We tried the line-dance class and then came back to the cabin to practise the steps we had learned.  I write down the moves, but Wyona makes me put down the pencil and practise.  Sachet, sachet, heel, heel, toe toe, heel-toe-stomp-stomp, heel-toe-stomp-stomp and that is where I get mixed up.  Just before grape-vine to the left starts. for we have switched legs. 

I practise at 20 minute intervals, dropping the packing we are starting to do and work again on heel-toe-stomp-stomp. 

We are going to teach this to our grandchildren, at least those we can manage to corral, for it will be a lot of fun at the next wedding, or baptism, or seasonal holiday celebration. 

The money that is being sorted out between us has to go in different envelopes for this is the last day to use any of that currency: the euros, the pounds, the Canadian dollars, and then we sort out the train tickets back from Harwich to London and the plane tickets to go back home. 

We have lunch in the Windjammer, a buffet style restaurant.  I take along my handout from the Bridge Lesson about “Defensive Signalling”, still excited to find that there are other ways to tell one’s partner the contents of my hand, other than by humming, “Diamonds are a Girl’s Best Friend.”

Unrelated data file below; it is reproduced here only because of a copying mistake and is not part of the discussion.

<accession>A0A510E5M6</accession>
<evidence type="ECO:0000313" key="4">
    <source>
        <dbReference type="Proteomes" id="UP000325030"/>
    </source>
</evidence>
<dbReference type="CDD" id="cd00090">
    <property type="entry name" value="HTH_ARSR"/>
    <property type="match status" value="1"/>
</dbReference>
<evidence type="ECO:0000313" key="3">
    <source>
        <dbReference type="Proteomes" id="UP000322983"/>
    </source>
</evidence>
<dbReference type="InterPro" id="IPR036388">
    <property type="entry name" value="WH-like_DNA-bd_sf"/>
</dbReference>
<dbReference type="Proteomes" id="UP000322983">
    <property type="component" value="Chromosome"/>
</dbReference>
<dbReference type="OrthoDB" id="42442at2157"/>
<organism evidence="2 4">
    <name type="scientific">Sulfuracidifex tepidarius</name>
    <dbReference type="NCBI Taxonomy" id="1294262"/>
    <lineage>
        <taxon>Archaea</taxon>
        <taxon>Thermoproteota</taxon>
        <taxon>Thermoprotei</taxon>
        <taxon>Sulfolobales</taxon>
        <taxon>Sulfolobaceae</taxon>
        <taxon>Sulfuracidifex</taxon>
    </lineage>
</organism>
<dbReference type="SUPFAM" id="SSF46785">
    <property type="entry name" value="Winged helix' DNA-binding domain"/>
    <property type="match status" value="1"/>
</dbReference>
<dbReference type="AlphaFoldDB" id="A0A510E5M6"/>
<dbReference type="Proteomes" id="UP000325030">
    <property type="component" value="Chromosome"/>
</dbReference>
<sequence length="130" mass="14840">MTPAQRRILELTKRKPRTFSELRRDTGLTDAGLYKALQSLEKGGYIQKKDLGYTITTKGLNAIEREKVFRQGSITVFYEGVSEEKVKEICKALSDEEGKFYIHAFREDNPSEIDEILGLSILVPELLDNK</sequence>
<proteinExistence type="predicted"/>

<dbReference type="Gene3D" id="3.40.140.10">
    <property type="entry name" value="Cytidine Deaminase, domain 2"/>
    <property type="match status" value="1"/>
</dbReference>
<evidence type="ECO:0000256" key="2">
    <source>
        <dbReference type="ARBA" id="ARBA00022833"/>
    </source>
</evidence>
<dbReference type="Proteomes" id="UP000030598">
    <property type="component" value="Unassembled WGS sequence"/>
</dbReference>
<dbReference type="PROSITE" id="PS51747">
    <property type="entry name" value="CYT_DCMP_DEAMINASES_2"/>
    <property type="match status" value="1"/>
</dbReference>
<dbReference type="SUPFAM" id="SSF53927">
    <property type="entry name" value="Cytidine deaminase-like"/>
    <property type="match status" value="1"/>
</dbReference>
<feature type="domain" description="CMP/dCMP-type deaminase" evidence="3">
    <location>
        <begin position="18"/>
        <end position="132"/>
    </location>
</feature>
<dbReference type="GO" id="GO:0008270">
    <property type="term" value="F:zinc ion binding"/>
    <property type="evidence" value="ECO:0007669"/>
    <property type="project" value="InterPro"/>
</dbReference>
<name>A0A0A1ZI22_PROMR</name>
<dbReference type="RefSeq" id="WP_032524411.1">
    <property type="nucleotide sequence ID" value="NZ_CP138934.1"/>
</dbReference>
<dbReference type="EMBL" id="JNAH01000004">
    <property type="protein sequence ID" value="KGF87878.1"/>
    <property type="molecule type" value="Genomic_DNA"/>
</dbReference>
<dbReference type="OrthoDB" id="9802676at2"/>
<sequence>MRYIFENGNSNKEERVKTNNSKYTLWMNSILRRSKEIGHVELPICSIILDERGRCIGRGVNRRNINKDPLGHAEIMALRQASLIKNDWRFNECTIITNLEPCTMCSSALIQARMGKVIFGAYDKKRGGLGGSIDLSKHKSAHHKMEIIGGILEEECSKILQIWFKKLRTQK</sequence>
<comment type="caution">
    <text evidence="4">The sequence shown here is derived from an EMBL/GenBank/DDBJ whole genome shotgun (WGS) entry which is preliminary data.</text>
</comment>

We are doing two on-board-ship shows tonight.  The same show really, catching MoTown, not once but twice.  Last night was a Tango Duo: Luciano & Rocio.  Our friends at dinner aren’t really fans of dance, saying it was good, but a little two much Argentinian tango.  One tango dance would have been enough they said, though they had no idea what they wanted to see on the rest of the programme.  Of course that made me laugh.  The programme was billed as Argentinean Tango.  They didn’t like the night before, either:  ABBA Night.  Their complaint about that was there were only 5 ABBA songs.  

Too much tango.  Not enough ABBA.  I don’t care either way because I am enjoying everything.

Now, that was a restful day.